Different definitions of logarithm (Part 5)

There are two apparently different definitions of a logarithm that appear in the secondary mathematics curriculum:

  1. From Algebra II and Precalculus: If a > 0 and a \ne 1, then f(x) = \log_a x is the inverse function of g(x) = a^x.
  2. From Calculus: for x > 0, we define \ln x = \displaystyle \int_1^x \frac{1}{t} dt.

The connection between these two apparently different ideas begins with the following theorem.

Theorem. Let a \in \mathbb{R}^+ \setminus \{1\}. Suppose that f: \mathbb{R}^+ \rightarrow \mathbb{R} has the following four properties:

  1. f(1) = 0
  2. f(a) = 1
  3. f(xy) = f(x) + f(y) for all x, y \in \mathbb{R}^+
  4. f is continuous

Then f(x) = \log_a x for all x \in \mathbb{R}^+.

Note. To prove this theorem, I will show that f(a^x) = x, thus proving that f is the inverse of g(x) = a^x.

The proof of these theorem divides into four cases:

  1. Positive integers: x = m \in \mathbb{Z}^+
  2. Positive rational numbers: x = \frac{m}{n}, where m,n \in \mathbb{Z}^+
  3. Negative rational numbers: x \in \mathbb{Q}^-
  4. Real (possibly irrational) numbers: x \in \mathbb{R}

In today’s post, I’ll describe how I prompt my students to prove Case 3 during class time. Cases 4 will appear in tomorrow’s post.

green line

Idea behind Case 3. Though not formally necessary for the proof, I’ve found it helpful to illustrate the idea of the proof with a specific example before proceeding to the general case. So — on the far end of the chalkboard, away from the space that I’ve allocated for the formal write-up of the proof — I’ll write

f \left( a^{-2/3} \cdot a^{2/3} \right) =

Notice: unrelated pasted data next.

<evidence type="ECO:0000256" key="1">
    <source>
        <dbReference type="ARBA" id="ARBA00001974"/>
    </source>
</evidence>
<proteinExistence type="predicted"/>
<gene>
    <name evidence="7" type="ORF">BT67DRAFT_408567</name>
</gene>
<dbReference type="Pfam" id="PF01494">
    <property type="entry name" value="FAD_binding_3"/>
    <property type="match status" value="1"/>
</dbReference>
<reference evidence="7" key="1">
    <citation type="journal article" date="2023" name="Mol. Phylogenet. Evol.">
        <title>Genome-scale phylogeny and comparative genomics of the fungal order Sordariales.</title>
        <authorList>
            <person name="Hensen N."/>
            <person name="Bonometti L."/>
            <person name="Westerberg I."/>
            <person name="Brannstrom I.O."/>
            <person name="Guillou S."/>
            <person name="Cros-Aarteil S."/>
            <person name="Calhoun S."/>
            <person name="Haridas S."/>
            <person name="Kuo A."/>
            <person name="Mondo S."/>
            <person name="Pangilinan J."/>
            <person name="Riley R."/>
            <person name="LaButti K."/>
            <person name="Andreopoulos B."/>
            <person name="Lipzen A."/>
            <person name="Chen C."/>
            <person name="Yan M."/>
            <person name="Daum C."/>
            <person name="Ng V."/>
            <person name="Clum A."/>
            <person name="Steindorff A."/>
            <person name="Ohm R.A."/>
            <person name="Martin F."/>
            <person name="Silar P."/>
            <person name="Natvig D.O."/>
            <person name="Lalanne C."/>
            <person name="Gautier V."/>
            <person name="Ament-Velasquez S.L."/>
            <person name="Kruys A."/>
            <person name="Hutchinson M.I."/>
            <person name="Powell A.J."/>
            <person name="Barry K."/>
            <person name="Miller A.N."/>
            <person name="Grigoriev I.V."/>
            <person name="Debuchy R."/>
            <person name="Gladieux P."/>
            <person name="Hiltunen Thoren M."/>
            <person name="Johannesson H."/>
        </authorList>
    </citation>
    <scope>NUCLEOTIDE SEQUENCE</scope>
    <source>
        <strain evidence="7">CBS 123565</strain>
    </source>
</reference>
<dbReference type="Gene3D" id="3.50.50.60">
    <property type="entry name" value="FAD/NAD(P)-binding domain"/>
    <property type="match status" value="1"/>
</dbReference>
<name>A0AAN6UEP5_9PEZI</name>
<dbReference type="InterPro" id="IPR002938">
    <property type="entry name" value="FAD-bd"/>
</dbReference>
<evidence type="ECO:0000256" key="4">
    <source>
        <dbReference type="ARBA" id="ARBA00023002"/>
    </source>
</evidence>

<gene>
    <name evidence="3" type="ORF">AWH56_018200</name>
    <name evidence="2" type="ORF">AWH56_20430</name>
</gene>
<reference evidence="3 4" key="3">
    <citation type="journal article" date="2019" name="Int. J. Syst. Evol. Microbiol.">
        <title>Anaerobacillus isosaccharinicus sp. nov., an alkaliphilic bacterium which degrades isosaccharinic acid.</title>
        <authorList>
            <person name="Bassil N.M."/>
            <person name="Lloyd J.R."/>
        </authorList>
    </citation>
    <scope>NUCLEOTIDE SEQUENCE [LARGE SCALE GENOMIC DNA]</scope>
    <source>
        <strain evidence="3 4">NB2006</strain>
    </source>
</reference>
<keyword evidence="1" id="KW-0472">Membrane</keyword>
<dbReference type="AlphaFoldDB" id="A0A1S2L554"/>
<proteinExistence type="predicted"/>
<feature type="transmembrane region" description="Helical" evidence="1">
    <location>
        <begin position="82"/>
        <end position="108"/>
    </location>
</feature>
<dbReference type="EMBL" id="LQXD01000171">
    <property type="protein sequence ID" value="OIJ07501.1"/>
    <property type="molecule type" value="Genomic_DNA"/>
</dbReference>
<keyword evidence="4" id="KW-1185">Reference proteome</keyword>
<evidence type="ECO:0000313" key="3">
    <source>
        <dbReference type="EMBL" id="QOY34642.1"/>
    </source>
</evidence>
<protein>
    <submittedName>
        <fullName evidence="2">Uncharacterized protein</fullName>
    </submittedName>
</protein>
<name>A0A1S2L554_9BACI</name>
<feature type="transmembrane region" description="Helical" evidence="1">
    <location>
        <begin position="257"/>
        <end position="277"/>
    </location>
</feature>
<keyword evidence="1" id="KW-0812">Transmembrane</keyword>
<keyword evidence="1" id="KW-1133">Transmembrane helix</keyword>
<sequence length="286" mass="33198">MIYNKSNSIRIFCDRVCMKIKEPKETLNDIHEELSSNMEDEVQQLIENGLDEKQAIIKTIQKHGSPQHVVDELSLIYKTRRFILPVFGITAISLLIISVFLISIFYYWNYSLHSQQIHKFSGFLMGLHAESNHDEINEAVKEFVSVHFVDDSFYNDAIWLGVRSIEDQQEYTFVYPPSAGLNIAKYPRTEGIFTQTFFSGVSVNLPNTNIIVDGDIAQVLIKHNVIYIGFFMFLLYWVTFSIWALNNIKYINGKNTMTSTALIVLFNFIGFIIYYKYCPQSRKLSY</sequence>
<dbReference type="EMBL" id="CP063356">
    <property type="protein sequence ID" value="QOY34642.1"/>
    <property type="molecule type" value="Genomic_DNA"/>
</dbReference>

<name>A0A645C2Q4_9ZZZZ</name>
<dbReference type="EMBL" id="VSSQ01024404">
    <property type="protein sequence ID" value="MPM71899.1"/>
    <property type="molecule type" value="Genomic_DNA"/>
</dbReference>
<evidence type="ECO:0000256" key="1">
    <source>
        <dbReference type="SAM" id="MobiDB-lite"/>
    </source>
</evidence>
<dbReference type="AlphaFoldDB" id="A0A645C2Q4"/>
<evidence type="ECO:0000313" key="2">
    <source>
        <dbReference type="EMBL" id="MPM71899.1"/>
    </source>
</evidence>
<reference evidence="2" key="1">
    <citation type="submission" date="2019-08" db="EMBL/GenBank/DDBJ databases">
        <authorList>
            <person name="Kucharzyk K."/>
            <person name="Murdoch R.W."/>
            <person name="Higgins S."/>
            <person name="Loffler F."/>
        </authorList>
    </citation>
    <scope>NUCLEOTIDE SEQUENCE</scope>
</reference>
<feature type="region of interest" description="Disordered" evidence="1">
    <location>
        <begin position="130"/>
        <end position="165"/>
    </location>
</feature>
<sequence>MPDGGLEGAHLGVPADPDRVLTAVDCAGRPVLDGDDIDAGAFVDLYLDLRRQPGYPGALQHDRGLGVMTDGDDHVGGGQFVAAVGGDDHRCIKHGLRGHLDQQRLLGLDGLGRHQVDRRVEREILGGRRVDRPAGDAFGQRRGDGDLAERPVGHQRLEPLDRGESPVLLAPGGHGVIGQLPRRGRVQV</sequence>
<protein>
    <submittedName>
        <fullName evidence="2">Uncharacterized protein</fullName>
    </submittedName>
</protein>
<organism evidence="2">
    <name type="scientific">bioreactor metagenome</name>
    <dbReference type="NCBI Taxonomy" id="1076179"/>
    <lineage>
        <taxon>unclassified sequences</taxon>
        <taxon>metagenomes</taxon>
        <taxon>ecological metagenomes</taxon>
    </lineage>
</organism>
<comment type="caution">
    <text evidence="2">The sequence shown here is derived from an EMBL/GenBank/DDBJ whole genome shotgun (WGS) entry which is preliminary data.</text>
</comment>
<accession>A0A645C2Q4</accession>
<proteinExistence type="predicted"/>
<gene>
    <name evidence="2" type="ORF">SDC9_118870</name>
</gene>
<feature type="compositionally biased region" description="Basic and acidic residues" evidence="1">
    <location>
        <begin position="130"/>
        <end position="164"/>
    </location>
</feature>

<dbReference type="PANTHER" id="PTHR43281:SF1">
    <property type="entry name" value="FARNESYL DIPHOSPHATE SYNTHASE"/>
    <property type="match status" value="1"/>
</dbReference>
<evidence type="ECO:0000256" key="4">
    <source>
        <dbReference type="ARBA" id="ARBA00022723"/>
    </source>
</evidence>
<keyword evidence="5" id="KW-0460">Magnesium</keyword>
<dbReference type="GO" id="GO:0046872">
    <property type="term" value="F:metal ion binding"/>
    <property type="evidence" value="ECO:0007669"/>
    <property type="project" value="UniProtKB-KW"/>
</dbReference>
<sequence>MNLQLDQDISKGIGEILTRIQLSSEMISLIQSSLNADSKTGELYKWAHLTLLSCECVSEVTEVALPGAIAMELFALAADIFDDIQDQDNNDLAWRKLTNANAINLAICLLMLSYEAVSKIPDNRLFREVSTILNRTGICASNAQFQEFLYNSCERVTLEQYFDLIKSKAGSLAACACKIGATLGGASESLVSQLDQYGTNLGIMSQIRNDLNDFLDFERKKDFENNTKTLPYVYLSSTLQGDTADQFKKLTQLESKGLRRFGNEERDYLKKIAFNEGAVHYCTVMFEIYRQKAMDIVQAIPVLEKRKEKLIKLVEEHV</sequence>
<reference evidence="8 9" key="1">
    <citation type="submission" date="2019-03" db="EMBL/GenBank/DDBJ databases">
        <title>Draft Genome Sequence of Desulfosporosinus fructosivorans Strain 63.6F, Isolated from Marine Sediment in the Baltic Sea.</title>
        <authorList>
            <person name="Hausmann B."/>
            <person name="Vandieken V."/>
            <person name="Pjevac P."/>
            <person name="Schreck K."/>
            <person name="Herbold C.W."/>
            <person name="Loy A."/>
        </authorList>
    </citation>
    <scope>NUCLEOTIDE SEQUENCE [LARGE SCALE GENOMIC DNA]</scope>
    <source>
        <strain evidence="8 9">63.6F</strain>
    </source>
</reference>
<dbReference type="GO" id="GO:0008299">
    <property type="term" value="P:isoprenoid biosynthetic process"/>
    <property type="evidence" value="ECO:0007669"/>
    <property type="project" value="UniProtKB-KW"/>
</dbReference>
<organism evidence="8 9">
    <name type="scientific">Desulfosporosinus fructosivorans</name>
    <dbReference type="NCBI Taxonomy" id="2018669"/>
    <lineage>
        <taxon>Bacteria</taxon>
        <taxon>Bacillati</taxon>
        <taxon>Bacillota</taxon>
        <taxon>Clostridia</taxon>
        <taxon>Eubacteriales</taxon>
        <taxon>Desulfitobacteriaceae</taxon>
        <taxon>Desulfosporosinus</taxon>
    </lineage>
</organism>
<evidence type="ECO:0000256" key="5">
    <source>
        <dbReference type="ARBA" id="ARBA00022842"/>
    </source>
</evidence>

I’ll then ask, “How else can we simplify the left-hand side?” As we’ll see below, there are actually two legitimate ways of proceeding. Someone will usually suggest just simplifying the product, and so I’ll write this as the next step:

f \left( a^{-2/3} \cdot a^{2/3} \right) = f \left( a^0 \right)

I’ll then ask a very open-ended question, “Now what?” Usually, someone will suggest simplifying the right-hand side using Property 1:

f \left( a^{-2/3} \cdot a^{2/3} \right) = f \left( a^0 \right) = 0

By this point, after completing Cases 1 and 2, someone will usually suggest expanding the left-hand side:

f \left( a^{-2/3} \right) + f \left( a^{2/3} \right) = 0

I’ll then ask, “What can we do now?” Hopefully, someone will observe that the second term can be simplified using Case 2:

f \left( a^{-2/3} \right) + \displaystyle \frac{2}{3} = 0

f \left( a^{-2/3} \right) = - \displaystyle \frac{2}{3}

I’ll then note that we’ve finished what we set out to do: show that f(a^x) = x when x = - \frac{2}{3}, a negative rational number.

The natural next question is, “Can we do this for any negative rational number and not just -\frac{2}{3}?” This leads to the proof of Case 3. I’ve found that it’s helpful to walk through this proof line by line in step with the case of x= -\frac{2}{3}, so that students can see how the steps of this more abstract proof correspond to the concrete example of x = =\frac{2}{3}.

Proof of Case 3. Let m, n \in \mathbb{Z}^+. Then

f \left(a^{-m/n} \cdot a^{m/n} \right) = f \left(a^0 \right)

f \left( a^{-m/n} \right) + f \left( a^{m/n} \right) = 0

f \left( a^{-m/n} \right) + \displaystyle \frac{m}{n} = 0

f \left( a^{-m/n} \right) = - \displaystyle \frac{m}{n}

Again, I’ve found that the special case x = - \frac{2}{3} is pedagogically helpful, if not logically necessary to prove Case 3.

2 thoughts on “Different definitions of logarithm (Part 5)

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